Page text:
North Korea (DPRK), laying out tough terms ahead of six-way talks, warned the US yesterday against treating it like Iraq and forcing the communist state to abandon its nuclear program.
In a show of rigidity that analysts said represented North Korea's customary way of leveraging a weak hand, North Korea's Foreign Ministry revived Pyongyang's long-standing demand for a non-aggression treaty and diplomatic relations with Washington.
The treaty and diplomatic normalization were needed to demonstrate a "US switchover in its hostile policy" towards the reclusive communist state, the ministry said in a statement published by the North's official KCNA news agency.
"It is clear that as long as the US insists on its hostile policy toward the DPRK, the latter will not abandon its nuclear deterrent force," said the statement. DPRK are the initials for the Democratic People's Republic of Korea.
"It will be considered that the US has practically given up its hostile policy toward the DPRK when a non-aggression treaty with legal binding is concluded and diplomatic relations are established between the DPRK and the US," the ministry said.
The lengthy statement blaming Washington for the 10-month-old crisis also dismissed talk of a multi-nation inspection regime for its nuclear facilities as a US ruse to disarm North Korea.
"It is a mistake if the US attempts to force an `earlier inspection' upon the DPRK, putting it on a par with Iraq," it said, calling such inspections "impossible and unthinkable."
Nuclear talks are likely to begin in Beijing on Aug. 27. The talks will bring together the US, both Koreas, China, Russia and Japan.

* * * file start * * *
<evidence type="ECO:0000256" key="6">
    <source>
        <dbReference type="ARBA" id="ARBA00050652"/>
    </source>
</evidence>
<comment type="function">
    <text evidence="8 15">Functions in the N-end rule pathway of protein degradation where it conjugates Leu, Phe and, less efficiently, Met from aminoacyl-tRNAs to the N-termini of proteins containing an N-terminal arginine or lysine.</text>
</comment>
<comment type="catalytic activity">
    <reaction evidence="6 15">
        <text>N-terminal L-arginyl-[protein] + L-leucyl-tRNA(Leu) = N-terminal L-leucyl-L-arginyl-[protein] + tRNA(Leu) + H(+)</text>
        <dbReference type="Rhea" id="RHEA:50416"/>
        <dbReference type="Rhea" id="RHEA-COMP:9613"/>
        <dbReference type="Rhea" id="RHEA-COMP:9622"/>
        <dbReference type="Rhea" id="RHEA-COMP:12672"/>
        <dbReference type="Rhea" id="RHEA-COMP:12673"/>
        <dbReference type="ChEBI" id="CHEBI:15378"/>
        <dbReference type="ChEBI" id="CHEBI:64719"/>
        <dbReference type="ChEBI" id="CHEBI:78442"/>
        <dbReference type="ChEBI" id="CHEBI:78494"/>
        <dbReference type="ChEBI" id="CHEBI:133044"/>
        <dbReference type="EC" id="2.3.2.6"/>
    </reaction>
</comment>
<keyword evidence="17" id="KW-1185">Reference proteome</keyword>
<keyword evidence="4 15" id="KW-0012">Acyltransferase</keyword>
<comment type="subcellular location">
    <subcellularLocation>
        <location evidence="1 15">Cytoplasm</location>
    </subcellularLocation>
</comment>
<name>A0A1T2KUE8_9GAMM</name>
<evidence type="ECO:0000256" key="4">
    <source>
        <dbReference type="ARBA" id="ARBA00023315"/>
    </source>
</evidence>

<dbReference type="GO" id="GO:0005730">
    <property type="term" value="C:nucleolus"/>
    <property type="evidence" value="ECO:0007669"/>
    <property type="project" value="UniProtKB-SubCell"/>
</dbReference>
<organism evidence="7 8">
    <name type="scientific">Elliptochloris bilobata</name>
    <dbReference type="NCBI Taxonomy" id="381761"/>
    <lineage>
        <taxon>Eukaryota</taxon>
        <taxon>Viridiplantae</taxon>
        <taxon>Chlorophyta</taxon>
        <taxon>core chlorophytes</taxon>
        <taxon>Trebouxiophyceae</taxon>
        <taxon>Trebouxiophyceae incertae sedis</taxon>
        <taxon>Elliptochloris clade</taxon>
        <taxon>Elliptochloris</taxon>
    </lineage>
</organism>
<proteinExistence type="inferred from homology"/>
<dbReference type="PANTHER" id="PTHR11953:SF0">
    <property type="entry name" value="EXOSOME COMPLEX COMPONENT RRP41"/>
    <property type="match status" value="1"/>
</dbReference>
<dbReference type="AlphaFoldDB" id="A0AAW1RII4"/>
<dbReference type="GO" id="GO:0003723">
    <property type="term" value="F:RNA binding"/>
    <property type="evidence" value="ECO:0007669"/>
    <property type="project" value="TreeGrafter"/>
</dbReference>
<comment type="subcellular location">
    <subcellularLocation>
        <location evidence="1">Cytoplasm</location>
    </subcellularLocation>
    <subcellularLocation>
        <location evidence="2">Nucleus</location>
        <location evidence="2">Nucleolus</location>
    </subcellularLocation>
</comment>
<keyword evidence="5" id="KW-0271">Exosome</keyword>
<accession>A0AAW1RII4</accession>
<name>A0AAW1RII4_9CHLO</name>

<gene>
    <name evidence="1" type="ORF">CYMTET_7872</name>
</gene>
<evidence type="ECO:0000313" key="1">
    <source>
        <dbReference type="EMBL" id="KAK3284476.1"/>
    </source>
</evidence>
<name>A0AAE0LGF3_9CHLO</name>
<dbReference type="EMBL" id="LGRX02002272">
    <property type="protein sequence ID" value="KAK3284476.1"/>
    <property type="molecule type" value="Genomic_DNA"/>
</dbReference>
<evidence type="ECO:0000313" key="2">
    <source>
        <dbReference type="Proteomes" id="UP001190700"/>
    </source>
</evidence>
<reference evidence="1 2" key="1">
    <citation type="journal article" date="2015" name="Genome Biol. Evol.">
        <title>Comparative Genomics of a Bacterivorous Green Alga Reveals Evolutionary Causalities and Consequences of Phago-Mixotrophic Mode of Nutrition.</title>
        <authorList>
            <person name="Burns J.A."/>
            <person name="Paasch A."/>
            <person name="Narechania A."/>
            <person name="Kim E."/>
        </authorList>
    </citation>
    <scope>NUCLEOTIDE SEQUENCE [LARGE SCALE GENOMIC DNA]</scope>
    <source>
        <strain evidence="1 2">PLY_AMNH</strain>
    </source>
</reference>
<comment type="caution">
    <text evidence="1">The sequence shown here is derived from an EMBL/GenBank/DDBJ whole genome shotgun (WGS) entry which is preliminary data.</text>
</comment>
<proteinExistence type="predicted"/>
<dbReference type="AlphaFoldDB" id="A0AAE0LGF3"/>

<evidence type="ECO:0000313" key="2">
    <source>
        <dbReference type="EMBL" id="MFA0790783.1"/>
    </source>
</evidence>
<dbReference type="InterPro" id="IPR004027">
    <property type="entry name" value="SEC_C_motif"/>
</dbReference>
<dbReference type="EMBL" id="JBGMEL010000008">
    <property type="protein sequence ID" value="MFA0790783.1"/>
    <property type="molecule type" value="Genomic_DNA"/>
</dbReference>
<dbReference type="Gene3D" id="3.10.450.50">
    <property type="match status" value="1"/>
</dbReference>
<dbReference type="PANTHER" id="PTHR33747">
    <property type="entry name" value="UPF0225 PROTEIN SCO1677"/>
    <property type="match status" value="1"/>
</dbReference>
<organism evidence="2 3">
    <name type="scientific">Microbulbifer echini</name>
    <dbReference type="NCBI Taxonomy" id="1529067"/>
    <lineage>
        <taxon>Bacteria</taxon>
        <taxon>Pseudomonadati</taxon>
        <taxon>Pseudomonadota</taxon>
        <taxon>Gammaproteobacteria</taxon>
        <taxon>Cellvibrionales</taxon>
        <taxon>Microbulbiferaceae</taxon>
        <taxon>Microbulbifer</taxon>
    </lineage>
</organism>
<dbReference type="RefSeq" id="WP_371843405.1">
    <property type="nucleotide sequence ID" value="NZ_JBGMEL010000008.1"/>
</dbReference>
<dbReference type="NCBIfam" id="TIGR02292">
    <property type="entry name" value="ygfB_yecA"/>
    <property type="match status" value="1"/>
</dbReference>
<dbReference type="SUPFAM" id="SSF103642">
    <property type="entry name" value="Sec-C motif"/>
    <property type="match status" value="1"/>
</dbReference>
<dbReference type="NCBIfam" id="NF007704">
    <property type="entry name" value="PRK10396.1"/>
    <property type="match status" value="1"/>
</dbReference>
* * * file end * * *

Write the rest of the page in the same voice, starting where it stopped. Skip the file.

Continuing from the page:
Participating countries continued to fine-tune their approach to talks, with Chinese Foreign Minister Li Zhaoxing (李肇星) due in Seoul yesterday after visiting Japan, and envoys from South and North Korea holding separate meetings in Moscow.
Asked about DPRK demands, Li told reporters at Seoul's airport: "That's between the two countries directly involved to discuss between themselves."
Yesterday, Interfax news agency said Russia had proposed a multilateral security pact. "This document could be four-sided -- the United States, North Korea, Russia and China -- or six-sided with the inclusion of Japan and South Korea," it quoted an unidentified Russian Foreign Ministry official as saying.
Meanwhile in Washington, the Bush administration is considering some conciliatory steps toward North Korea, but is still determined to demand that Pyongyang either fully disclose its weapons or allow inspectors into the country, The New York Times reported yesterday.
Citing unnamed administration officials, the newspaper said possible concessions include some form of written assurance that the US has no intention of attacking North Korea and some relaxation of limits on activities by international institutions to help the North with its economic problems.
An administration official said the US might even be prepared to offer economic incentives, according to the report.
But the official added that economic benefits would come only after the dismantling of the nuclear program, the Times said.
"There are a lot of ideas being discussed," the paper quoted an unnamed Asian diplomat as saying. "The question is how they will be packaged, and in what sequence. The US clearly wants its concerns addressed at an early stage, while the North Koreans want their concerns addressed at an early stage."
As the Beijing meeting approaches, the Bush administration is reported once again to be divided over concessions to the North, The Times said.
There are also differences of view between Washington and its allies, Japan and South Korea.
A US official said Japan and the US take a harder line, while South Korea is inclined to accept the idea of "front-loading" some concessions in return for preliminary steps by the North toward nuclear disarmament, according to the report.